Winning a Tenant and Landlord Deposit Dispute - Eutopian Lettings
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Winning a Tenant and Landlord Deposit Dispute

So you want to learn more how to win a about deposit dispute ?

According to tenancydepositscheme.com “Tenant Deposit Protection legislation was introduced, in part, in response to concerns that a significant minority of tenants felt that their tenancy deposit was unreasonably withheld and had experienced difficulty in getting their deposit back.


However, the consistent experience of the schemes is that deposit disputes are raised in a low proportion of cases, typically fewer than 1% of tenancy deposits protected.”

The legislation regarding tenant deposit protection was introduced in 2008 and the number of deposits processed since then has been constantly increasing. That is because the number of people renting in the private sector has increased since they can no longer easily afford to buy a home.

The main reasons for deposit dispute are the following:

deposit dispute reasons

For more statistics about disputes for Northern Ireland and Scotland You can check them out here

Who initiates most of the Deposit Disputes?

According to a source by TDS the majority of the disputes are initiated by the tenant. That is probably because the landlord needs extensive evidence in order to be able to keep any part of the deposit.

deposit dispute claims

How to claim for cleaning in a deposit dispute

According to the tenancy act passed in 2019, Landlords can not longer claim cleaning fees from the deposit of a tenant. However there is a way around this.

If you have a check in report clearly showing that the property was in immaculate condition and professionally cleaned then you can make the argument that the property needs to be returned in the same state it was given to the tenant. This also implies that you are able to prove that the state of the property (with the check out report) is worse with regards to cleaning.

The Deposit Protection Schemes do not require you to have an inventory when sending the deposit of the tenant. However, this is vital if you ever expect to get any deduction for the damages the tenant might too. The check-in report needs to be verified by the landlord as soon as it has been done it also needs to be signed by the tenant. A report signed by the tenant holds more weight than one that is not signed by the tenant. The photos from the inventory need to be dated in order for you to show that they have been taken at the time when the tenant moved in. The checkout report also needs to have photos that are dated. in order to show that the report was not conducted a long time after the tenant moved out because that renders it irrelevant in the eyes of the adjudicator.

How to claim for damage in a deposit dispute

If you want to claim damage from the security deposit of a tenant as the landlord you need to prove that the damage is caused were “beyond reasonable wear and tear”.

Let’s first look at what where and tear is considered.

Here is a good list that can give you an idea about it, according to biggerpockets.com

wear and tear examples

In this instance, if you look at the damages and they seem to be from wear and tear then even if you have sufficient evidence you might not win the claim.

You should also be aware that there is something called betterment which means that a tenant cannot be in a better position at the end of the tenancy than he was at the beginning of the tenancy.

Example: If you had a 10 years old carpet on the property and the tenant stained the carpet, the landlord cannot claim the full price of the carpet because it was 10 years old.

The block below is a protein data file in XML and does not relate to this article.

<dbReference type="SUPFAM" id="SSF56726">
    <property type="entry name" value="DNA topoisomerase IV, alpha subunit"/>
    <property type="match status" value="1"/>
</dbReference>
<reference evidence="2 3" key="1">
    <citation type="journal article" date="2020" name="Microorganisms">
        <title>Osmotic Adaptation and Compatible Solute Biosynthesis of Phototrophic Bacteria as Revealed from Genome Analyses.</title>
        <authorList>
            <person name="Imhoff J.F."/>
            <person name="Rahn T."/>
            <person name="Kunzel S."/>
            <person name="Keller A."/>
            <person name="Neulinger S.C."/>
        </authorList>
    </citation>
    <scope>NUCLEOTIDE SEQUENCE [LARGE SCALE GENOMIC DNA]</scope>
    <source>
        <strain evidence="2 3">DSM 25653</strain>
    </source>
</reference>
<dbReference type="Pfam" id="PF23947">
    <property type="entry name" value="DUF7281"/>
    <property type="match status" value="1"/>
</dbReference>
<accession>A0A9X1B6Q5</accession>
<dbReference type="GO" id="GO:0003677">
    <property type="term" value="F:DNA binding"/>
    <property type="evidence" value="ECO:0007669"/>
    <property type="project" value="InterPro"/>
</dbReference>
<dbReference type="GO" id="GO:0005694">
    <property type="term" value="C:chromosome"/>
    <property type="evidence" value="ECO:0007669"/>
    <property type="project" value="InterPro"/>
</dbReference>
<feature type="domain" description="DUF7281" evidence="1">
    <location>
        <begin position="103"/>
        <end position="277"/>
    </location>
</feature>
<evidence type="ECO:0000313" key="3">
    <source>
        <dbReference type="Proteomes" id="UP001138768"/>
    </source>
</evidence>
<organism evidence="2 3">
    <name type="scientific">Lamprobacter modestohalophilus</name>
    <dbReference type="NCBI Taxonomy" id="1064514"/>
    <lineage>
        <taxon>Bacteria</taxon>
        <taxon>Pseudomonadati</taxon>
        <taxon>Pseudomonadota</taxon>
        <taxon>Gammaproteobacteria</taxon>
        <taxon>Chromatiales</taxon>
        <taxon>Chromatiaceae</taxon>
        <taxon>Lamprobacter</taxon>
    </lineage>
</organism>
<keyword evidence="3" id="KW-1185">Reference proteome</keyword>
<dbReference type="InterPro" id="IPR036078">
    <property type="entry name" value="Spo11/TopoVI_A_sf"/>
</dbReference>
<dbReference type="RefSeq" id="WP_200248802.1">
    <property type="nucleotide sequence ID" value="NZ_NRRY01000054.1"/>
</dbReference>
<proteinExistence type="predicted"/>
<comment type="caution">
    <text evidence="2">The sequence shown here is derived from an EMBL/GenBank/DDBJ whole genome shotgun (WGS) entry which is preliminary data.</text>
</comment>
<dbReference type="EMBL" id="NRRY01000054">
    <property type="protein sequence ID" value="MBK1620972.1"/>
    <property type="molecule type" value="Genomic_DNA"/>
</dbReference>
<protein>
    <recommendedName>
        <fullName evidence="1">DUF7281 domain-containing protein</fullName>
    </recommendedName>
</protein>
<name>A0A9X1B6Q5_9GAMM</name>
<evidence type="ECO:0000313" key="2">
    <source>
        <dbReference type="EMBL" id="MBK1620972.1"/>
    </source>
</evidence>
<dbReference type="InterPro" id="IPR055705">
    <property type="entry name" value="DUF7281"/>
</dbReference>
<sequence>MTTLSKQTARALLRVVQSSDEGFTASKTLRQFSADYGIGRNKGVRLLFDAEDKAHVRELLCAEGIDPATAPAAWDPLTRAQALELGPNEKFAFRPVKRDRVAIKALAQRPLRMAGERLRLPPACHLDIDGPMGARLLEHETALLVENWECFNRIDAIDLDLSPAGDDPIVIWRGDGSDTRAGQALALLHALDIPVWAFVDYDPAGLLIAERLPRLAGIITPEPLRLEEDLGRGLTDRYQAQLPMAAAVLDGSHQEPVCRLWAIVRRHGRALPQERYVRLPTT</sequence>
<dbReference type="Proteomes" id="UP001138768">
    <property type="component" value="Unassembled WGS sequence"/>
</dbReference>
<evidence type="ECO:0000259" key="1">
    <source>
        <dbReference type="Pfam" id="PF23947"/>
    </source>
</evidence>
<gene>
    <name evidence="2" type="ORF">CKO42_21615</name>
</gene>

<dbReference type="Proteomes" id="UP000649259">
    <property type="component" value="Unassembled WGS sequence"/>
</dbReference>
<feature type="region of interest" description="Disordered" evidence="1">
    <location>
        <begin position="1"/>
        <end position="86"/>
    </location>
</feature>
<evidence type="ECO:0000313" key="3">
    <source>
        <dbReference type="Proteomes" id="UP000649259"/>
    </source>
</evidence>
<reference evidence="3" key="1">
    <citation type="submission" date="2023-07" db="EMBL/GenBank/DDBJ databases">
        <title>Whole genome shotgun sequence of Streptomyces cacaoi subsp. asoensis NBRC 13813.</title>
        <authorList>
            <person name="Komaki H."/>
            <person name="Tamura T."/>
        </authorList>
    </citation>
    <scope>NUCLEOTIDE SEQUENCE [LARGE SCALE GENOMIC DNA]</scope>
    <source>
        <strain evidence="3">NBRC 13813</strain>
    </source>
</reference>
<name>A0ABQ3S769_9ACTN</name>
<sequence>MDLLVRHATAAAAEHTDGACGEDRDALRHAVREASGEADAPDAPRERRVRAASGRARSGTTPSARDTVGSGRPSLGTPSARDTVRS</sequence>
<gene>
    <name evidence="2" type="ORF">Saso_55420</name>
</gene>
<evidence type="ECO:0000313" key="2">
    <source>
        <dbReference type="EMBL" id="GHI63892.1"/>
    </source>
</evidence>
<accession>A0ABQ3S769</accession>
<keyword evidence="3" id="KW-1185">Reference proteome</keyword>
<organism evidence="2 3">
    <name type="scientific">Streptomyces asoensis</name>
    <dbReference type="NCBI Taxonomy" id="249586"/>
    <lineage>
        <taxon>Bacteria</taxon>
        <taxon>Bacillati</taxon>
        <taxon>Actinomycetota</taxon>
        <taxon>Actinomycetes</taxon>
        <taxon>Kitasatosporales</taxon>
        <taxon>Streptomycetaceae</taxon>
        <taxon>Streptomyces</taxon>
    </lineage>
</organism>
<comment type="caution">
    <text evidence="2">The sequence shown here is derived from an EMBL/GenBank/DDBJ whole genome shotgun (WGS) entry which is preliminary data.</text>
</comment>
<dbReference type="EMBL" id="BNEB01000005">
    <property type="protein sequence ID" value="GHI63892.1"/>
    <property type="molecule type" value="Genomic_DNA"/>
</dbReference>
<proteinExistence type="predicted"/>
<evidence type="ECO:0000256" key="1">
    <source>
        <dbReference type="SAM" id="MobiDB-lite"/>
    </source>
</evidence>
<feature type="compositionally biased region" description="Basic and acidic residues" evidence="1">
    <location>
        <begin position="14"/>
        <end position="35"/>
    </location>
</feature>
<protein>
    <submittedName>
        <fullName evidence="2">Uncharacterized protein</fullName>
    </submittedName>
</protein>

Let’s have a closer look at the difference between wear and tear and damage. Here is a list of damages in the property:

damages in a property

As a landlord, you are eligible for any damaged similar to the ones above if you have proof of changes in the check-in and check-out report.

How to claim a Pet damage in a deposit dispute

Have you had a tenant with a pet? If that is the case I need to make sure that there is a clause in your contract stating that any damage created by the pet will be covered from the tenant’s deposit. If the claim is there then together with the evidence that you can provide from the inventory and check out the report, will make a strong case for an adjudicator to make the decisions in your favor.

Learning more about the deposit disputes:

I’m not there to help you understand the process better the DPS has created a fun interactive platform where both the landlord and tenants can be the adjudicators of the previous disputes.

This fund platform helps them understand the process of decision making by when looking at the case studies.

Here is what it looks like. You should have a go!

deposit dispute process example

Conclusion:

The most important part of the deposit dispute is evidence. Foreign landlord evidence means a detailed inventory signed by the tenant and a strong checkout report signed by the tenant. Without this in place, there is not much advice you can get from any article online or any agent if you did not have proof that damage was inflicted during the tenancy and not before it started.

We can find more details about a good inventory in our blog post: A Property Inventory Guide .

Do you want to learn more about Property Management you can check out our Property Management Training Courses.

As a tenant, you should remember that you are considered innocent until proven guilty which means that the landlord is the one who needs to bring proof of the damage being done. A good argument can be approved brought by the landlord of an inventory that has not been signed. Remember that you do not need to leave a property in a better condition than it was at the start of the tenancy.

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